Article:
Ghana tight­ens and broad­ens its tax laws

Business Day - Business Law and Tax Review - - BUSINESS LAW & TAX REVIEW - Celia Becker

THE Ghana­ian deputy min­is­ter of fi­nance, Mona Quartey, last month launched a new In­come Tax Act, 2015 (Act 896) which seeks to fa­cil­i­tate and en­cour­age com­pli­ance by tax­pay­ers. The new act, which re­peals the In­ter­nal Rev­enue Act 2000 (Act 592), came into ef­fect on Jan­uary 1.

Ac­cord­ing to Ms Quartey, the 2000 act was com­plex and not user-friendly and needed to be re­placed by a law based on in­ter­na­tional best prac­tice.

Ge­orge Blank­son, the Ghana Rev­enue Au­thor­ity com­mis­sion­ergen­eral, says the pur­pose of the new act is to broaden the tax base by re­mov­ing the nar­row and dis­torted tax base of the 2000 act, ra­tio­nalise, stream­line and re­strict tax con­ces­sions and ad­dress the ero­sion of the tax base.

This year’s bud­get af­firms the govern­ment’s com­mit­ment to lower its fis­cal deficit to 5.3% of gross do­mes­tic prod­uct (GDP) and in­di­cates that Ghana will seek higher taxes through im­prove­ments to tax ad­min­is­tra­tion rather than in­creas­ing the tax bur­den. The new act is ex­pected to boost rev­enues by 0.3% of GDP.

Since mid-2013 the govern­ment has been mak­ing in­cre­men­tal tax in­creases. In July 2013, the 5% fis­cal sta­bil­i­sa­tion levy on com­pa­nies’ prof­its was rein­tro­duced for 18 months and has now been ex­tended un­til next year. In De­cem­ber 2014, 5% value added tax (VAT) was im­posed on the real es­tate sec­tor.

A 17.5% tax on pe­tro­leum prod­ucts and fee-based fi­nan­cial ser­vices in the bank­ing sec­tor was also in­tro­duced.

The new act in­tro­duces sig­nif­i­cant amend­ments, in­clud­ing the in­tro­duc­tion of a world­wide ba­sis of tax­a­tion for res­i­dents which re­places the source-based tax sys­tem in terms of which res­i­dents were only sub­ject to tax on in­come ac­cru­ing in, de­rived from, brought into or re­ceived in Ghana.

Gains re­alised on the dis­posal of as­sets or li­a­bil­i­ties are to be in­cluded in busi­ness or in­vest­ment in­come and taxed at the ap­pli­ca­ble in­come tax rate as cap­i­tal gains tax is no longer a sep­a­rate tax. Sim­i­larly, gift tax is no longer a sep­a­rate tax and gifts re­ceived in re­spect of em­ploy­ment, busi­ness and in­vest­ment are to be in­cluded in cal­cu­lat­ing tax­able in­come.

Cap­i­tal al­lowances are re­duced from six to five as­set classes with al­lowances for as­sets in classes 1, 2 or 3 to be com­puted based on the re­duc­ing bal­ance method and for as­sets in classes 4 and 5 in ac­cor­dance with the straight-line method. Cap­i­tal al­lowances not utilised in the year they were granted are no longer al­lowed to be car­ried for­ward and are to be writ­ten off.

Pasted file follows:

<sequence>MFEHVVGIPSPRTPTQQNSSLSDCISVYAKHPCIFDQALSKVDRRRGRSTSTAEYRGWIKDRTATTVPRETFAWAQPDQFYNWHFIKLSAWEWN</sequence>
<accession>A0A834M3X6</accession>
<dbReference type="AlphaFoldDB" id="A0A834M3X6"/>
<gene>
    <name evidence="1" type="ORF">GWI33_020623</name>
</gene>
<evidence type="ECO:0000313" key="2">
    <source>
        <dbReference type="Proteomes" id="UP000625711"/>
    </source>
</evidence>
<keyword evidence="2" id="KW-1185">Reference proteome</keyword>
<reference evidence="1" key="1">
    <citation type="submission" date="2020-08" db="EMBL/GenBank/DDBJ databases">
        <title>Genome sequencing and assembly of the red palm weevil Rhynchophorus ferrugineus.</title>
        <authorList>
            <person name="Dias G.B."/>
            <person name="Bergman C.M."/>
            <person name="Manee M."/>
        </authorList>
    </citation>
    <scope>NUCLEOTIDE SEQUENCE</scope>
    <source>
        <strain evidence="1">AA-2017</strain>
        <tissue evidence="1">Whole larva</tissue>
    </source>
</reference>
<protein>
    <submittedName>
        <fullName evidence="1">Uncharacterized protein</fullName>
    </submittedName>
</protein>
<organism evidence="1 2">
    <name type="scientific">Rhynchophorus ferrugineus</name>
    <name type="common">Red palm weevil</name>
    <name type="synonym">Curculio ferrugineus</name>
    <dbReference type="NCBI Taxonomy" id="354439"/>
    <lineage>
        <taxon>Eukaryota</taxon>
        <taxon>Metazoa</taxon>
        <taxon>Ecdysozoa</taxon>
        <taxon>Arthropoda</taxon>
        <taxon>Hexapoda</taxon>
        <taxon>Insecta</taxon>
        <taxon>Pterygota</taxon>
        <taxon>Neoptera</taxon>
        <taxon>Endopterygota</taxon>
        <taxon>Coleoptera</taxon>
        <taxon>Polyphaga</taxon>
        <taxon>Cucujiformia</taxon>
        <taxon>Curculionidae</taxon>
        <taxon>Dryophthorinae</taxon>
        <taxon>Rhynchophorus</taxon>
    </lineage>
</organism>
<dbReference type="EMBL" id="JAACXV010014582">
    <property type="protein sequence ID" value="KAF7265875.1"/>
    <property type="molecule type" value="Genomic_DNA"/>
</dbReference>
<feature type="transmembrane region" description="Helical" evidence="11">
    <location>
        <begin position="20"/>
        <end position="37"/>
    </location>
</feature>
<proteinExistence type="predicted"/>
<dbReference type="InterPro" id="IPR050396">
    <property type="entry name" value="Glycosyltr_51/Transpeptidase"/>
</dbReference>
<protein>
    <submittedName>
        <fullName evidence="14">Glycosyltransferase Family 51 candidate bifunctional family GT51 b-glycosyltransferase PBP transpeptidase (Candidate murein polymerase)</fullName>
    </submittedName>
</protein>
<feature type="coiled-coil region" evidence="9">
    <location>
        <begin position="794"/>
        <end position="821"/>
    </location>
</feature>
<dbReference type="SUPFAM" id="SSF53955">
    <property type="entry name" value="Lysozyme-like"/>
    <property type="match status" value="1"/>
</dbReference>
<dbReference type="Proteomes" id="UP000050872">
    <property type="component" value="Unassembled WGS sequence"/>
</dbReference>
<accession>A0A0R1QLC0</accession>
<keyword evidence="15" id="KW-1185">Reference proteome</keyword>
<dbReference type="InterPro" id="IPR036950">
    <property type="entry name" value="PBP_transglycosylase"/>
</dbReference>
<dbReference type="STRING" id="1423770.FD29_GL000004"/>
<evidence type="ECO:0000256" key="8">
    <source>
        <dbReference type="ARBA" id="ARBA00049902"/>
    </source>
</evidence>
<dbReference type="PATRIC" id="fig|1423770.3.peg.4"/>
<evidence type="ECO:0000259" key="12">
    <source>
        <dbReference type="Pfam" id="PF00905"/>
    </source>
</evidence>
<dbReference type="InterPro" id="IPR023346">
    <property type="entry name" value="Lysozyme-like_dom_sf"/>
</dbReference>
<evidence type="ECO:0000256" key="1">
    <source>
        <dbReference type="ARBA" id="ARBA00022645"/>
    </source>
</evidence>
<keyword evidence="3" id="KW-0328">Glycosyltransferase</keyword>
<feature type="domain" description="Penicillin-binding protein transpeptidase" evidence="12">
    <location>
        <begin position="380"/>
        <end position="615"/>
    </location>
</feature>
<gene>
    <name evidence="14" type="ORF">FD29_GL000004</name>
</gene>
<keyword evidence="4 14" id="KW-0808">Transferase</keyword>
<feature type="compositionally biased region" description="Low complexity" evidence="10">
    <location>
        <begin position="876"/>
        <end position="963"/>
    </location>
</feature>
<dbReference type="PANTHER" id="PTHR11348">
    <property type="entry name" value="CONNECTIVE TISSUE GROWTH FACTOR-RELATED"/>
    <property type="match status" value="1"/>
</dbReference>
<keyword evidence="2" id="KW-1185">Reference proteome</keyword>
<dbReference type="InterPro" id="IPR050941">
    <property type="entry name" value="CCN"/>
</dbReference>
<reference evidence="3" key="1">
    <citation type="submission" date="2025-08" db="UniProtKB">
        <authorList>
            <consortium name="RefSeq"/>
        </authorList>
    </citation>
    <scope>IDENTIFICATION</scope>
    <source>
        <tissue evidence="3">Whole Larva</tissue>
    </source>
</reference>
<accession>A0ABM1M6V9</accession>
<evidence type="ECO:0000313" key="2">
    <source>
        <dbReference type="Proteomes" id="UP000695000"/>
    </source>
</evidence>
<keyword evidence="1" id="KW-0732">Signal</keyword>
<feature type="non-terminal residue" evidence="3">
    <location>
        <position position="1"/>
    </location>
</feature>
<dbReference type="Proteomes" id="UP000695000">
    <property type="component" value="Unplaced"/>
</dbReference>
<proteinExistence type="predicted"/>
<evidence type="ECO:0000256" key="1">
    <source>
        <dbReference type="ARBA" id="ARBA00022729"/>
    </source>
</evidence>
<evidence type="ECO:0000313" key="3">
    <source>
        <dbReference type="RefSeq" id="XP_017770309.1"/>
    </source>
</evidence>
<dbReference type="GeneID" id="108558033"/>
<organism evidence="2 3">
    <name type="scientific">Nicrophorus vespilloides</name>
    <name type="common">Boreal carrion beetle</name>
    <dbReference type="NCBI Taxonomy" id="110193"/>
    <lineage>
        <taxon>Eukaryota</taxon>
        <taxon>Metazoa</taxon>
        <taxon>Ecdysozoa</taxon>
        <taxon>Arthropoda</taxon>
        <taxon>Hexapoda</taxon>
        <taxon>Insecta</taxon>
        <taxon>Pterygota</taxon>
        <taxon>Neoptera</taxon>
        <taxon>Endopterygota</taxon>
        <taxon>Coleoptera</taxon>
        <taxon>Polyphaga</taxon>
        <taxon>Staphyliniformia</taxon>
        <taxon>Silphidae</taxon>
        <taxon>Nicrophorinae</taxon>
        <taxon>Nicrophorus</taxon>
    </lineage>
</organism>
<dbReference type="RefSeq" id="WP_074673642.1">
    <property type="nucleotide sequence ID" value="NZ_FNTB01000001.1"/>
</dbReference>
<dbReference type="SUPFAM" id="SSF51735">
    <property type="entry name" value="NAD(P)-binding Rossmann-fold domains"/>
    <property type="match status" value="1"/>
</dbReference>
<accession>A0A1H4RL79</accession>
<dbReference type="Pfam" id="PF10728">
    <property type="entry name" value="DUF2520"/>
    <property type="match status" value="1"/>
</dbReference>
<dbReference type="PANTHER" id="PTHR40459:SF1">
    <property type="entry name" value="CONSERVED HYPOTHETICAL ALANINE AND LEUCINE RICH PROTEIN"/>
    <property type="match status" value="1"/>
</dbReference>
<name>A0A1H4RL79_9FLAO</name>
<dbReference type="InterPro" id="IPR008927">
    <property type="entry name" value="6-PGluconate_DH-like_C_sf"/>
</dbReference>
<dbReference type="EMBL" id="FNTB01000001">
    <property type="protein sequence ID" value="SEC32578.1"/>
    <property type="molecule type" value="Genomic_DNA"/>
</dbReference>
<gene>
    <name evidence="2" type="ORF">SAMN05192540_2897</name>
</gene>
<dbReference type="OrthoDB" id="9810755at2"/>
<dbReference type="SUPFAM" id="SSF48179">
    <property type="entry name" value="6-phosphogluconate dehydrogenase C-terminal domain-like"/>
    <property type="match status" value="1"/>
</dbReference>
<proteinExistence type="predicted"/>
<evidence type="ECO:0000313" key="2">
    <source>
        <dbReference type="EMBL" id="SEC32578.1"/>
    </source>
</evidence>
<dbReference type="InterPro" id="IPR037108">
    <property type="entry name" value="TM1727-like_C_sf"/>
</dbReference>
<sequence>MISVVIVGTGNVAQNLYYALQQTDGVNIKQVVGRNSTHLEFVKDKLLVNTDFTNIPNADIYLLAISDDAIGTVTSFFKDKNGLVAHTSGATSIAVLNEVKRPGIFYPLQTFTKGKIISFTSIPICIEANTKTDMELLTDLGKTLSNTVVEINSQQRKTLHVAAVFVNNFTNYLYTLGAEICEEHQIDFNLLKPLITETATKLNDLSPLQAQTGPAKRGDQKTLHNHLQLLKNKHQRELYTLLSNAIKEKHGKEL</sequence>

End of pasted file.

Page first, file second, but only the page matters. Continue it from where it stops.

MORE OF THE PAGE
Un­der the 2000 act, only per­sons en­gaged in farm­ing, man­u­fac­tur­ing for ex­port, min­ing, agro-pro­cess­ing, tourism and in­for­ma­tion and com­mu­ni­ca­tion tech­nol­ogy could carry for­ward tax losses for five years. In terms of the new act, tax­pay­ers in spec­i­fied pri­or­ity sec­tors are al­lowed to carry for­ward losses for five years and tax­pay­ers in all other sec­tors may carry for­ward losses for three years. Cap­i­tal losses in­curred due to the re­al­i­sa­tion of a cap­i­tal as­set or li­a­bil­ity of a busi­ness are tax de­ductible, pro­vided cer­tain re­quire­ments are met.

For thin cap­i­tal­i­sa­tion pur­poses, the debt-to-equity ra­tio has been in­creased to 3:1 from 2:1 to fa­cil­i­tate debt fi­nanc­ing of in­vest­ments in the coun­try.

The cor­po­rate in­come tax rate for per­sons in the ho­tel in­dus­try has been in­creased from 20% to 22% and busi­nesses op­er­at­ing un­der tax con­ces­sions in Ghana will pay cor­po­rate tax at the min­i­mal rate of 1%, rather than en­joy­ing full tax hol­i­days, as was the case un­der the 2000 act. Th­ese busi­nesses in­clude those en­gaged in agro-pro­cess­ing, co­coa by-prod­uct busi­nesses, ru­ral banks, waste-pro­cess­ing busi­nesses and providers of low-cost res­i­den­tial premises which will pay the tax dur­ing their con­ces­sion pe­ri­ods.

In terms of the 2000 act, in­ter­est paid to in­di­vid­u­als by res­i­dent fi­nan­cial in­sti­tu­tions was ex­empt in­come. The new act in­tro­duces a 1% with­hold­ing tax on in­ter­est paid to in­di­vid­u­als and in­creases the with­hold­ing tax rate on pay­ments for the sup­ply of ser­vices to a res­i­dent from 5% to 15%, whereas the rate on pay­ments for the sup­ply of goods to a res­i­dent is re­duced from 5% to 3%. The thresh­old for with­hold­ing tax on the sup­ply of goods, works and ser­vices has been in­creased from 500 Ghana­ian cedis to 2,000. Un­der the new act, lot­tery win­nings are to at­tract a 5% with­hold­ing tax.

The min­istry of fi­nance is­sued a press re­lease on Jan­uary 7 in­di­cat­ing that it has taken note of the con­cerns of tax­pay­ers and the gen­eral pub­lic re­gard­ing cer­tain pro­vi­sions of the act, es­pe­cially those re­lat­ing to with­hold­ing taxes.

In re­spect of the 15% with­hold­ing tax on ser­vices, the new act al­lows the com­mis­sioner-gen­eral to grant ex­emp­tions from with­hold­ing tax to com­pli­ant tax­pay­ers and the fi­nance min­is­ter has di­rected the Ghana Rev­enue Au­thor­ity to im­ple­ment th­ese pro­vi­sions. Pro­pos­als have also been sub­mit­ted to Par­lia­ment to re­view the with­hold­ing tax rate on ser­vices (and po­ten­tially re­duce it to 7.5%) and to re­verse the in­tro­duc­tion of the 1% with­hold­ing tax on in­ter­est paid to in­di­vid­u­als.

The com­mis­sioner-gen­eral noted that sen­si­ti­sa­tion pro­grammes would be em­barked upon to en­sure the pub­lic un­der­stood the new act.

Higher taxes sought through ad­min­is­tra­tion im­prove­ments rather than rais­ing the tax bur­den

Celia Becker is an Africa reg­u­la­tory and busi­ness in­tel­li­gence ex­ec­u­tive at ENSafrica.

Newspapers in English

Newspapers from South Africa

© PressReader. All rights reserved.